I was rehearsing a play in play Chicago in March of last year with the plans of doing some other continuing working in theater. And then when all that got shut down, we got furloughed, I realized very quickly that film and television mediums were probably coming back sooner than theater.
Theater was my focus was my focus for awhile, it wasn’t until 2015 I thought about getting in front of the camera. Not to belittle it or anything, but this was the one audition I had and I was like, well, let me work really, really hard… I actually probably got to an overworked, overthinking place for a little bit. But I really am a big fan of the creative team. I didn’t know anything about the show or anyone who was attached to it which I think was helpful. I think I didn’t have any of that pressure going into auditions. And the auditions were just a series of Zooms that were from the comfort of my own home. I originally hated it because I thought there’s no people, there’s no connection, it’s not even a studio. But I had to put it out of my mind.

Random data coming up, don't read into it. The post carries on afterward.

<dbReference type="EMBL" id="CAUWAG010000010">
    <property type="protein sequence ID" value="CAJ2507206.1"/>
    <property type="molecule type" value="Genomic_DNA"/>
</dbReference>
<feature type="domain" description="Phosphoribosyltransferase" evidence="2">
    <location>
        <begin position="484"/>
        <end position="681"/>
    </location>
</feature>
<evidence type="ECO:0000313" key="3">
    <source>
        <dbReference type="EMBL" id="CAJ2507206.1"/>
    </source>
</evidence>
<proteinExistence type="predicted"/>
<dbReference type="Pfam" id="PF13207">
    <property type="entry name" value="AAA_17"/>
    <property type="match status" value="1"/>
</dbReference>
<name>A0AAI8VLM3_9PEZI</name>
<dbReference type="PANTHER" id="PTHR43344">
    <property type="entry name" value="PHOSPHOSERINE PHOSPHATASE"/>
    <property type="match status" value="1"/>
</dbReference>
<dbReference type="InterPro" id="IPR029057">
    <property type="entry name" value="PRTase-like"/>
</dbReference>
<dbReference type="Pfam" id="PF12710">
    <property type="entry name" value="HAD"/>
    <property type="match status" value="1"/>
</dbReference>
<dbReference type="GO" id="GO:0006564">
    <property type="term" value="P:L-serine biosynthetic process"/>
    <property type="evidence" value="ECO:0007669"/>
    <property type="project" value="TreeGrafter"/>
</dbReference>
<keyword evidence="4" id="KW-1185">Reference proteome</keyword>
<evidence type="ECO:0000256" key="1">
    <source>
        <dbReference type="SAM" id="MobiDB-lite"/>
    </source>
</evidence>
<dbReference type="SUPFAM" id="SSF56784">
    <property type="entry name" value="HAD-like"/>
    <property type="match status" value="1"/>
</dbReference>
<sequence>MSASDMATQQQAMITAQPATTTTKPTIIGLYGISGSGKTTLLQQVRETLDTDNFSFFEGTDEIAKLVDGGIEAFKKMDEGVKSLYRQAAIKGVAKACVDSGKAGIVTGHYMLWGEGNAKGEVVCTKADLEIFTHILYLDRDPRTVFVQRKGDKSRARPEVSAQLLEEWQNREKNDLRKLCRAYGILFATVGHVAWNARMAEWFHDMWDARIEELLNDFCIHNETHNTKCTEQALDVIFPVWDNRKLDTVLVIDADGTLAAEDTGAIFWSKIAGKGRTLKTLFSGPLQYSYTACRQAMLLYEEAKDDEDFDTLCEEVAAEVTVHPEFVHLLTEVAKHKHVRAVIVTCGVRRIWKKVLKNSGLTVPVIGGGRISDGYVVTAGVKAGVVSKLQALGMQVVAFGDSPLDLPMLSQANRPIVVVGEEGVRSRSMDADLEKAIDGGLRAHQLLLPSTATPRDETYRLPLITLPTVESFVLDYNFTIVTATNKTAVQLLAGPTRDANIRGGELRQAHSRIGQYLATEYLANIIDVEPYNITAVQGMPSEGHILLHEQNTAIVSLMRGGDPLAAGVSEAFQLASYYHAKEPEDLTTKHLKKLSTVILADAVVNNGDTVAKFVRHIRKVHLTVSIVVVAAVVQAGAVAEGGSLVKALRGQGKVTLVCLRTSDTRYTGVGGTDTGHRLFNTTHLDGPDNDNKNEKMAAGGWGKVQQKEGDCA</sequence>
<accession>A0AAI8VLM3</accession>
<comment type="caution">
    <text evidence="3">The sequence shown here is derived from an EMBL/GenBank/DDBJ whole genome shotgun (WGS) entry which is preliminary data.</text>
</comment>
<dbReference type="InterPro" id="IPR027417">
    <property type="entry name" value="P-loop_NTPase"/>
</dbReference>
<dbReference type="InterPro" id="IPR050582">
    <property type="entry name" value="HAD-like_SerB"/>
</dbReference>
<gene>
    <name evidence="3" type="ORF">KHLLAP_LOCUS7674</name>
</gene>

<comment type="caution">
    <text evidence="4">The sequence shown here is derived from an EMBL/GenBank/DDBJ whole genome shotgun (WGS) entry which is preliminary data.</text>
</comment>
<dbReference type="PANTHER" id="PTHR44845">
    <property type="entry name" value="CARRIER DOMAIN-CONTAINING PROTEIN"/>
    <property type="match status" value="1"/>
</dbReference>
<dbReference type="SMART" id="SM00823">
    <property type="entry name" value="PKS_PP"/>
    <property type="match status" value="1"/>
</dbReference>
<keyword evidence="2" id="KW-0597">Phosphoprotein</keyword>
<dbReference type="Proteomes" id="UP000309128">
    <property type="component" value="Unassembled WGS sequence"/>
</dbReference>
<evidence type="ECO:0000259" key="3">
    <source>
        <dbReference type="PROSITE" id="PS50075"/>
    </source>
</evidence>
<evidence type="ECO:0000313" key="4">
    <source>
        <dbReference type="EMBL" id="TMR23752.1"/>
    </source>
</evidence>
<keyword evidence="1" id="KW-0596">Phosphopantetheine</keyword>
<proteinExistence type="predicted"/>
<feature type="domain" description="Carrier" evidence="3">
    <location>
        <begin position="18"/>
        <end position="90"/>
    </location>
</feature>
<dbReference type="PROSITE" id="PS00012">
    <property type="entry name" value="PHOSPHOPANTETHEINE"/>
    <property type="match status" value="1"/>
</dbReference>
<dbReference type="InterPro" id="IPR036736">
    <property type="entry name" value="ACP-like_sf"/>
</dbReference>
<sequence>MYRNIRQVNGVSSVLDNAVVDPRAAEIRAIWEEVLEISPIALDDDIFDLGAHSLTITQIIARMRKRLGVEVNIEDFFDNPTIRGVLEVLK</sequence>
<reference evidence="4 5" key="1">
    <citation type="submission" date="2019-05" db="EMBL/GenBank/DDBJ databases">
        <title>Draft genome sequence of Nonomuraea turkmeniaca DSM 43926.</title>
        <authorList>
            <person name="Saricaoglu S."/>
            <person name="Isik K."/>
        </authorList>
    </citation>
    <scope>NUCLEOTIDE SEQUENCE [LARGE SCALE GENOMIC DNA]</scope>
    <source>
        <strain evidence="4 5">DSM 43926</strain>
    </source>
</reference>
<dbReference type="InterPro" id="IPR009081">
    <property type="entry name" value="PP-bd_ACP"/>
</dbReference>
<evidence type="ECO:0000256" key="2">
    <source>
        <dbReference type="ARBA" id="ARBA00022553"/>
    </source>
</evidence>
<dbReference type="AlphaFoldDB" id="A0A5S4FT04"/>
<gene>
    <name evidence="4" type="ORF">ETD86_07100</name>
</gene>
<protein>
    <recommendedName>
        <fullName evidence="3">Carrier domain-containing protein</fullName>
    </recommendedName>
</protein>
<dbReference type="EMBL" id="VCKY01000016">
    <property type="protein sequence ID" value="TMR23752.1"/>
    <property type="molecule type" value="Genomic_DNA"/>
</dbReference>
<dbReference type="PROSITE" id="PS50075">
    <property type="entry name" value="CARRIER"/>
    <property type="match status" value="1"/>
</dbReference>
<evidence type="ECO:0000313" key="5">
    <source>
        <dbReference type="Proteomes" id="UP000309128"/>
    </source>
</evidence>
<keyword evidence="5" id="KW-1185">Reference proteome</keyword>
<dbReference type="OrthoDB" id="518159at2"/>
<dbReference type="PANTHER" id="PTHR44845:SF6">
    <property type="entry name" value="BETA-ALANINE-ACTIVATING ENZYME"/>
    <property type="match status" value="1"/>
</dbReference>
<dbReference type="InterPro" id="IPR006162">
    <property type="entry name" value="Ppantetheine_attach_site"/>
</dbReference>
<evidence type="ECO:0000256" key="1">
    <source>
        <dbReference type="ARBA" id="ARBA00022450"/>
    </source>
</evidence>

Did anything specific about the script or show pitch stand out or appeal to you?
Something I told Lucia (Aniello) a long time ago was, in my limited experience, I can count on one hand the amount of times I was in a production where I’m not either getting shot or having a threat of getting shot. And for me that was the win. I read the script, like oh, there’s a character, he’s black, gay, everyone knows that, they’re fine with that and he lives? Great. Because that doesn’t happen a lot. And what I love about the comedy is it’s not leaning on anything, it’s not trying to educate a certain generation. It very much talks about all the kinds of generational differences amongst the cast. It’s just, it’s really great to be reliant on character development and story and writing and content, and not having to rely just on teaching something or, here’s something that we’re going to try to address but we don’t really have any time to address it within 30 minutes.